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Newsletter. Issue 2008-01. January 05, 2008
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Newsline Canada

Crisis in Kenya

Even though the loss of life has exceed 300, normal life is slowly returning.
The following are excerpts from various sources:

  • Foreign Affairs and International Trade Canada advises against non-essential travel to Kenya as a result of the current level of violence and instability following the presidential and parliamentary elections held on December 27, 2007.

  • For more information go to

  • Canadian travellers already in Kenya should have their travel documents handy in case they choose to leave early. They should also register with the High Commission of Canada in Nairobi.
    Canadians are advised to exercise a high degree of caution because of the current high threat of terrorist attacks against Western interests in Kenya.

  • Telephone calls or emails to folks there indicate that they are all well. No reports of family or friends as victims of violence.

  • The holiday festivities at the Goan Gymkhana in Nairobi were cancelled.

  • A few families went across the border to Arusha to avoid potential conflict.

  • Asian traders in the Lake Victoria town of Kisumu had their shops and businesses looted.

  • Religious services to pray for peace were held in main places of worship including the Holy Family Basilica.

  • The new President and opposition leader are to hold talks once violence recedes.

  • The nation’s Attorney General will be announcing an inquiry on the polling results.

  • There are 15,000 Kenyan Canadians in Canada. They have expressed their concerns to the Canadian Government here.

New Year Brings Tax Savings For Canadians
The Canadian Press
December 30, 2007 at 2:23 PM EST

OTTAWA — Canadian workers, consumers and businesses will all start paying lower taxes starting New Year's Day. Finance Minister Jim Flaherty's surprise mini-budget in October ushered in $60-billion in tax cuts over five years, with many of those reductions coming into effect on Jan. 1.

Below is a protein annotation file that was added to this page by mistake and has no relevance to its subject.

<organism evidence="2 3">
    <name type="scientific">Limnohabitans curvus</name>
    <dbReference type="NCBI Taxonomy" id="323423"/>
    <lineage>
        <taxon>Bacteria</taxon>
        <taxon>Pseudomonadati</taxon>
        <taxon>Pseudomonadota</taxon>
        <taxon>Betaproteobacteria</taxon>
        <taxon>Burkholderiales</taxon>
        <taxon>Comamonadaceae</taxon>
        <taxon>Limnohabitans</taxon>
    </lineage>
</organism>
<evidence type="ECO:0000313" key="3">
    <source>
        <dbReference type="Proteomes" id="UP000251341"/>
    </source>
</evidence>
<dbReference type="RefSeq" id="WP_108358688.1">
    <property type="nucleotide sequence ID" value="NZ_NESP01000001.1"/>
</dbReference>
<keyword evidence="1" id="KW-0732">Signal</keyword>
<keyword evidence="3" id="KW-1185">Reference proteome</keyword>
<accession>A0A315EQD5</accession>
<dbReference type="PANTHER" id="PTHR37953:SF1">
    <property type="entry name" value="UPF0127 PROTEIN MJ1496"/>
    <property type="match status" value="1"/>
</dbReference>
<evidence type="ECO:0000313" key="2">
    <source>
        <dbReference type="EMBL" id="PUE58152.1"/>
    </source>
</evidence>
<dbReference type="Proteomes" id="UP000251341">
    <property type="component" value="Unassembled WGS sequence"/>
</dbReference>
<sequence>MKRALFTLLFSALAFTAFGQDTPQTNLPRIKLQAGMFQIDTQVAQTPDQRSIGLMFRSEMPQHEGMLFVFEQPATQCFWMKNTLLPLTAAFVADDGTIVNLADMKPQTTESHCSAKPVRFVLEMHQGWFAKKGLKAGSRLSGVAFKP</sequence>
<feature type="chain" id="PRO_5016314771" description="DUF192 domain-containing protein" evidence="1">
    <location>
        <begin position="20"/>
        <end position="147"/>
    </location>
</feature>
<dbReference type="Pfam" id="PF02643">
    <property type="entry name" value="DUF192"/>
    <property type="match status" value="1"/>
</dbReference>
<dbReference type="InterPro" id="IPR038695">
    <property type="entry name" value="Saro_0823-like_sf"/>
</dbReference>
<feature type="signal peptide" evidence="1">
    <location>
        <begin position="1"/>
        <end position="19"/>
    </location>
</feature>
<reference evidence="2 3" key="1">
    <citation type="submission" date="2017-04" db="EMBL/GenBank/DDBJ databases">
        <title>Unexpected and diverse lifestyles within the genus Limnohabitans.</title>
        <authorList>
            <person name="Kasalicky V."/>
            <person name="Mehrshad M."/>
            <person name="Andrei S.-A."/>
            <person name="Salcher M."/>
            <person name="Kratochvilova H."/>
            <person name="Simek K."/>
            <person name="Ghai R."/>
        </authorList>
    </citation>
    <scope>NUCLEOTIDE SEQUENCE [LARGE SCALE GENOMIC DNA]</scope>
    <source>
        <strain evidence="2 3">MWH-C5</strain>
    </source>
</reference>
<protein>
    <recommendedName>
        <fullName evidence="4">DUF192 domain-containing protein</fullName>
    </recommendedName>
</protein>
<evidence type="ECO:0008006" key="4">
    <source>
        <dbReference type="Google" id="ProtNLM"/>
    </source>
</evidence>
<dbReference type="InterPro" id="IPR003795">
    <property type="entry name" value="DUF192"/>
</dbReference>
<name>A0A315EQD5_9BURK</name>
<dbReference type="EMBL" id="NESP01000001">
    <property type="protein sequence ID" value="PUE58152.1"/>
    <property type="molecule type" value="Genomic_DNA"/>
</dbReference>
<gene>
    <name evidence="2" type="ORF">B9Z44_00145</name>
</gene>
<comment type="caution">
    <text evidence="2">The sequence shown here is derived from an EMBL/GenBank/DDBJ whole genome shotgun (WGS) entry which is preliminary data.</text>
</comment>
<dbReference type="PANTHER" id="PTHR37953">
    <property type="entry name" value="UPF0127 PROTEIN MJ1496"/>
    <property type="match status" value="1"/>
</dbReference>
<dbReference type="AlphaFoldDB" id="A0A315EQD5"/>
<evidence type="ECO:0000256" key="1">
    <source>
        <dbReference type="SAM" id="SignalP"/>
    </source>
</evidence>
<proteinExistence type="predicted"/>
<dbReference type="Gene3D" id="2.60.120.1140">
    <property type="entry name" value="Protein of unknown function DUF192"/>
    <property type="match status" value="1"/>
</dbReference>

According to the Canadian Taxpayers Federation, most Canadian families can expect to reduce their tax burden by well over $1,000 by the end of 2008 due to the combined savings from a lower GST, lower federal income taxes and provincial measures. That is good news for Canadians, who Mr. Flaherty says are overtaxed, but also for the economy, says Dale Orr, managing director of Global Insight Canada.

Both Prime Minister Stephen Harper and Mr. Flaherty have warned in year-end interviews with numerous news outlets that the Canadian economy is entering a year of turbulence. They blame tight financial markets and the fallout from a slowing U.S. economy, which will affect Canada's export-oriented industries.

Many economists have forecast Canada's growth to slow in 2008, particularly in the first half of the year. The most dramatic single tax saving most Canadians will realize in 2008 will come when they file their income tax return this spring. Restoring a tax measure first introduced by the previous Liberal government two years ago, Mr. Flaherty cut the lowest tax bracket to 15 per cent and raised the personal exemption to $9,600, effective last January.